What exactly is the definition of Building Information Modeling? To put it briefly and simply: It is nothing more than the continuous digitalization of all planning and realization-relevant building information as a virtual building model and the networking of all those involved in the building process. Building Information Modeling is not software, as is often assumed, but a collaborative process in which all parties involved in a project use a three-dimensional design and integrate it seamlessly into it. It is an actual method of optimized planning, execution and management of buildings and other structures with the help of software. All relevant building data is digitally modeled, combined and recorded. The building is also visualized geometrically as a virtual computer model. Building Information Modeling is used both in the building industry for building planning and execution (architecture, engineering, civil engineering, urban planning, railway construction, road construction, hydraulic engineering, geotechnical engineering) as well as in facility management. Compared to conventional IT models, this method can make significantly more information available and creates a synchronized database that can be accessed by all parties involved in the construction process and can be modified and adapted on an ongoing basis.
Let’s take a brief look back at the times of the traditional method: In classic construction planning, an architect creates a draft and records it with the aid of CAD systems. The plans are then submitted to specialist engineers, fire protection experts and authorities, among others. To calculate the costs, a quantity calculation is made on the basis of the drawings. For this purpose, it is necessary to link the geometries with qualitatively and budget-related defined components, so that the individual quantity details can be summed up in service items or calculated partial services. If a planning change occurs, the drawings must be changed, the quantity determination must be adjusted, all participants receive updated drawings and must compare these with their specialist planning. This causes a considerable amount of coordination and work, which can be significantly reduced with Building Information Modeling. Or to put it more clearly: thanks to Building Information Modeling, these times will soon be over. Now the architect or specialist planner can make changes to the project file directly on the model. These changes are directly available to all parties involved, both as a drawing and as a data package. Masses and quantities, which for example serve as a basis for cost calculation, are automatically compared. A small, illustrative example: Due to changes in the floor plan, the number and description of doors in a building can change. The architect changes the doors in the virtual building model. This automatically changes the door list and the corresponding link shows the immediate effect on costs.
Building Information Modeling advantages at a glance:
- Improved data quality, as they are all based on a common database and are constantly synchronized.
- Immediate and continuous availability of all current and relevant data for all parties involved
- Improved exchange of information between planning participants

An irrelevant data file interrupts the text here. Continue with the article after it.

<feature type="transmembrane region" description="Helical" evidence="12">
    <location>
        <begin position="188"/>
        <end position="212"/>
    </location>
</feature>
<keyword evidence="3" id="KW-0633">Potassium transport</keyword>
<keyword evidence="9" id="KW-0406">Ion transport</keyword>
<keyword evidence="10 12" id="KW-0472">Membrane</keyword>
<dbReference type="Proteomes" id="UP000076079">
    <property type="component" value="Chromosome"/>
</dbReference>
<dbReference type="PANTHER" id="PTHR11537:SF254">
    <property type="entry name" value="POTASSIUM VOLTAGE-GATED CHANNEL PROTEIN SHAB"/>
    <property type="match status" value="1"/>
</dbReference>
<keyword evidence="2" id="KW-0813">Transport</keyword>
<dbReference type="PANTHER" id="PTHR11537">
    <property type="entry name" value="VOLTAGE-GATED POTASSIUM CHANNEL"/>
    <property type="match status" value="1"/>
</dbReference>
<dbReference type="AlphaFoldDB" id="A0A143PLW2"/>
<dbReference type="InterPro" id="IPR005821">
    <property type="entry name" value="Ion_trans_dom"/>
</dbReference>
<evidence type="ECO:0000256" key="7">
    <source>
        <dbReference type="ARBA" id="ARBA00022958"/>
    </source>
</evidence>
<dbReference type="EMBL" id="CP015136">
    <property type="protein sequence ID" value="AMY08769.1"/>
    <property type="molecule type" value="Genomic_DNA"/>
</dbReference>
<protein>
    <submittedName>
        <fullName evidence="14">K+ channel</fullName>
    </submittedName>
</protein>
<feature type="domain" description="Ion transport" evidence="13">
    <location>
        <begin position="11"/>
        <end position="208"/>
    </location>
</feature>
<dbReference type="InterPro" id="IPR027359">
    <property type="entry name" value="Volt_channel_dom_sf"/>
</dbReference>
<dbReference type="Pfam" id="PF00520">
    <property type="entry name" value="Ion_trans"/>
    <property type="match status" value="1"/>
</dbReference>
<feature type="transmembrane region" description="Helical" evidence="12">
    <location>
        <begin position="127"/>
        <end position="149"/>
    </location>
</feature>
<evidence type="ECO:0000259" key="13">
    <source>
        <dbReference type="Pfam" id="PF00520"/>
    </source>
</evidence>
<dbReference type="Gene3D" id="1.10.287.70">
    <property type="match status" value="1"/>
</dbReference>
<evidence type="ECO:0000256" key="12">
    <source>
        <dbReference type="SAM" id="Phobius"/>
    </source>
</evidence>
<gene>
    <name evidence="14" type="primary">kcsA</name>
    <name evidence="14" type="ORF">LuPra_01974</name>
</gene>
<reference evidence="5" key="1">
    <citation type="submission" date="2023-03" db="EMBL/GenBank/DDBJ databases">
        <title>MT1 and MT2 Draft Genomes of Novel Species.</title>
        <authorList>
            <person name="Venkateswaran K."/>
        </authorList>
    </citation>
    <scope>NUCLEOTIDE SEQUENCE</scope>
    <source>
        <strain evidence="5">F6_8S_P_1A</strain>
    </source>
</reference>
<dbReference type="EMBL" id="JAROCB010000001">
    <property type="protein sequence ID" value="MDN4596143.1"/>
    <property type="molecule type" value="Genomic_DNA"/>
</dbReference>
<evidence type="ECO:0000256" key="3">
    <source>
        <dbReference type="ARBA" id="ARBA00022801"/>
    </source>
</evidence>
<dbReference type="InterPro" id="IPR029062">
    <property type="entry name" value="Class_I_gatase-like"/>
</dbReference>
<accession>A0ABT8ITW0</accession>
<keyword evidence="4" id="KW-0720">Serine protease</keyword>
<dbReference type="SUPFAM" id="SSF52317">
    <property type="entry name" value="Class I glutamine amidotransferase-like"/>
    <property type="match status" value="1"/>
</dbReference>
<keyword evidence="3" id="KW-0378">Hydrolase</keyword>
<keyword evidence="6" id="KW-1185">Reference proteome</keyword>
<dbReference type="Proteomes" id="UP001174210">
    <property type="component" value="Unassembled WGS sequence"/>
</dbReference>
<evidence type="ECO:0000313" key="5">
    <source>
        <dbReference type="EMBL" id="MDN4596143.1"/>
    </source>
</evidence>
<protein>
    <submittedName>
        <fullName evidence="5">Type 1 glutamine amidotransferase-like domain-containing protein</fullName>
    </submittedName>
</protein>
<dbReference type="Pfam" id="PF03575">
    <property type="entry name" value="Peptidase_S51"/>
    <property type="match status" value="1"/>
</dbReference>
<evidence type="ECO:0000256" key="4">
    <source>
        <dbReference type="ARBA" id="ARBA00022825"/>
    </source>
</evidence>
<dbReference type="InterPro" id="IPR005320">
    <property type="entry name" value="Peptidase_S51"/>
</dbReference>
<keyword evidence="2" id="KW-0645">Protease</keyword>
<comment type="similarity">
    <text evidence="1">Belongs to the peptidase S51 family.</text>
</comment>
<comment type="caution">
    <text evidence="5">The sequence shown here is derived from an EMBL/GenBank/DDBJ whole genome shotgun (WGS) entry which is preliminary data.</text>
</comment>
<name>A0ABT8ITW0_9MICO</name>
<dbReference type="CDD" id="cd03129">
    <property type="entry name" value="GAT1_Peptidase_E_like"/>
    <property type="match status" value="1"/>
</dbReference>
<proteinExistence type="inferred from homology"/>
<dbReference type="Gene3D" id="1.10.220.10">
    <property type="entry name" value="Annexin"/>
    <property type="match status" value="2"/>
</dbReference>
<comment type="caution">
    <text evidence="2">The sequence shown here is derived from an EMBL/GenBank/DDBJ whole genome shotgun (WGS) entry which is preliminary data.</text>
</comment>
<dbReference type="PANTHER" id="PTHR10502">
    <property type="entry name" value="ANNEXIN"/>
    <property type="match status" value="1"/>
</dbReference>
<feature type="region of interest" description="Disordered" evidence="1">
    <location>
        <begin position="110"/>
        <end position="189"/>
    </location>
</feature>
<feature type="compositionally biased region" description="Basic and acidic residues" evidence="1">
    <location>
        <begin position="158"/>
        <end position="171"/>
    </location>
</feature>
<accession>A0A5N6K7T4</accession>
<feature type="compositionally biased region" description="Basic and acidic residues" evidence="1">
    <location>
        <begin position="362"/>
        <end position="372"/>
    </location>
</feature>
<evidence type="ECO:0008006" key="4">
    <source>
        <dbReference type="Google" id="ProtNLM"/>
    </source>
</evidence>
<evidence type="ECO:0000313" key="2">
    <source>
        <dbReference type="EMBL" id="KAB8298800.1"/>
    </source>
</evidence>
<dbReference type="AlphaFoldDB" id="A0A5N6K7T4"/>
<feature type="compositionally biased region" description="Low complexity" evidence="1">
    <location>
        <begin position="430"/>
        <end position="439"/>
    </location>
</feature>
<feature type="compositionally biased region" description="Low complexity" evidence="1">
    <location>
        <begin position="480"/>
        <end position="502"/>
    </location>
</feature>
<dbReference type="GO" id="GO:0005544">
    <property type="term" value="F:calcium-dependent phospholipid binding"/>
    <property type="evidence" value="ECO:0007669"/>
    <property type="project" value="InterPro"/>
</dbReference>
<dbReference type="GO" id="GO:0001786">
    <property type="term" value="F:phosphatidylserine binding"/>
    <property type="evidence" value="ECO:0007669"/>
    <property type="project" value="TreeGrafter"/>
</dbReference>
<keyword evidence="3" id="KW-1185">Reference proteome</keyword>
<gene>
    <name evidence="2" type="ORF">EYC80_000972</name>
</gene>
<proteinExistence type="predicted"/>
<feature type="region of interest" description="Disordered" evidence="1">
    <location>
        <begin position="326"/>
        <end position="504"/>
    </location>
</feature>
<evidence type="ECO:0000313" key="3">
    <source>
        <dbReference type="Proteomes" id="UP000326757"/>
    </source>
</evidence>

- Continuous data preparation throughout the entire life cycle of a building
- Improved data reconciliation can significantly increase the productivity and efficiency of the planning process in terms of costs, deadlines and quality.
- The efficient digital modelling technologies and ERP ultimately reduce project costs, risks and deadlines. Time is an important cost factor in
- construction. Cost overruns can also be prevented. Building Information Modeling enables earlier and better informed decision-making in construction projects and thus higher productivity throughout the entire life cycle of buildings.
In recent decades, the construction industry has not succeeded in keeping pace with other industries in terms of productivity growth, such as the automotive industry. This has ultimately hampered the growth of entire economies, the well-being of society and the resolution of environmental problems. New digital technologies such as 3D printing, autonomous construction machinery or prefabrication have the potential to close this productivity gap. In order to remain innovative and increase productivity, however, the infrastructure and urban development industry (IU) must tackle digitization as soon as possible – Building Information Modeling would be an important first step in this direction.
The former German Federal Minister for Transport and Digital Infrastructure in the cabinet of Angela Merkel, Alexander Dobrindt, underlined this already in 2017 on the occasion of the “2nd Future Forum on the Digitization of Building”, when he emphasized the great importance of Building Information Modeling for the successful digitization and progress of the entire construction industry:
“With Building Information Modeling, the duration, costs and risks of large construction projects can be significantly reduced. Our goal is to become the innovation leader in digital construction. In the future, the clear principle will apply in Germany: First digital, then real construction. My ministry is leading the way: “We will make Building Information Modeling the standard for new transport infrastructure projects by 2020”. The question remains as to when Switzerland will follow suit.